Modeling phenomena with indirect data increases the value of data sets (because one data set has multiple uses) and creates opportunities that would otherwise be impossible (for example, establishing credit scores for people who have no credit history). But the use of indirect data also carries risks. The most obvious risk is that systems that rely on indirect data will be flawed. In 2014, researchers at Northeastern University (Boston, Massachusetts) discovered that the accuracy of Google's Google Flu Trends—a big-data system that uses internet search terms to try to predict flu activity—had declined over a period of years and that its algorithms were not able to recalibrate themselves. A hedge fund that investors from Derwent Capital Markets (London, England) set up in 2011 to trade on the basis of Twitter data lasted only a month. Start-ups' ability to assess the creditworthiness of consumers accurately using only smartphone data is unproven.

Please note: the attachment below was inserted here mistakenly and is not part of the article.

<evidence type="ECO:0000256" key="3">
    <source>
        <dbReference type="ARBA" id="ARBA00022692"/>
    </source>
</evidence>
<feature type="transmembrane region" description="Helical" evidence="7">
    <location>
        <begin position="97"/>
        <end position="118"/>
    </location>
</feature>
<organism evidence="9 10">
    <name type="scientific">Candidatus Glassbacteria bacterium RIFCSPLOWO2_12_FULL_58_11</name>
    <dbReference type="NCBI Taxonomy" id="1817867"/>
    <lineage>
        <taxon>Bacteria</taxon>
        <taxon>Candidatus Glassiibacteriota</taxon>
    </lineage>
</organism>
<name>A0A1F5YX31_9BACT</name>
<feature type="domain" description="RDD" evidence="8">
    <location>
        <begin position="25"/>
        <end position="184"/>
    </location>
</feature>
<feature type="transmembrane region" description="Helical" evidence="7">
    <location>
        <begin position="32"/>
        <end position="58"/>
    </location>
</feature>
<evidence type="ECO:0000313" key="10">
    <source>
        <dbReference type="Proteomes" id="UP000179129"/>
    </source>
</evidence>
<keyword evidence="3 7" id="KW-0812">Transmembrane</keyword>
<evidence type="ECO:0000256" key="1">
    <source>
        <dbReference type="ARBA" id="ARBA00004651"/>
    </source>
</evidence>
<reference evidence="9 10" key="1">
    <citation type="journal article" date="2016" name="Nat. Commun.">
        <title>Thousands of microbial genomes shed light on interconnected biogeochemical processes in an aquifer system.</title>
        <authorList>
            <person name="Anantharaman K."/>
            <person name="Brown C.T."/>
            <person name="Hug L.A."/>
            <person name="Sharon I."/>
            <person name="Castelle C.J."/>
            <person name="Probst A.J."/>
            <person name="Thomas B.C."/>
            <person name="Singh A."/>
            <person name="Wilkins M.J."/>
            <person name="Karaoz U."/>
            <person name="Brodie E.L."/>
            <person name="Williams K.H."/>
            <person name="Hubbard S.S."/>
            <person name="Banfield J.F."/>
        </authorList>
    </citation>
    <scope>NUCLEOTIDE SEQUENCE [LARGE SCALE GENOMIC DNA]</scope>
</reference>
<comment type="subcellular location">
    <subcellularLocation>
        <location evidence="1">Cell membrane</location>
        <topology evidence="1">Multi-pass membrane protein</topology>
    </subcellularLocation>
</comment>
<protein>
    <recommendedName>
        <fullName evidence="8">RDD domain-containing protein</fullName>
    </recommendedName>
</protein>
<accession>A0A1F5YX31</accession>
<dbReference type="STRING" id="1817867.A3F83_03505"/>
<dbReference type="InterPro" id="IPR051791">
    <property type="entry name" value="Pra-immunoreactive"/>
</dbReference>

Because machine-learning software may focus on features in data sets that humans would typically ignore, even systems that use direct data can produce unexpected results. During the past year, several research teams have demonstrated ways to trick deep-learning networks (a kind of machine-learning system) into misclassifying images. Various research teams are removing bugs in these image recognizers, but the errors highlight the fact that the way image classifiers recognize images is quite different from the way humans recognize images.

Figuring out how many errors are occurring in machine-learning systems is often difficult because many such systems are black boxes—that is, their exact chain of reasoning is incomprehensible to humans. For example, when automated trading algorithms have caused problems (including the so-called 2010 Flash Crash—a massive stock market crash that lasted less than 40 minutes), programmers have struggled to explain their algorithms' behavior.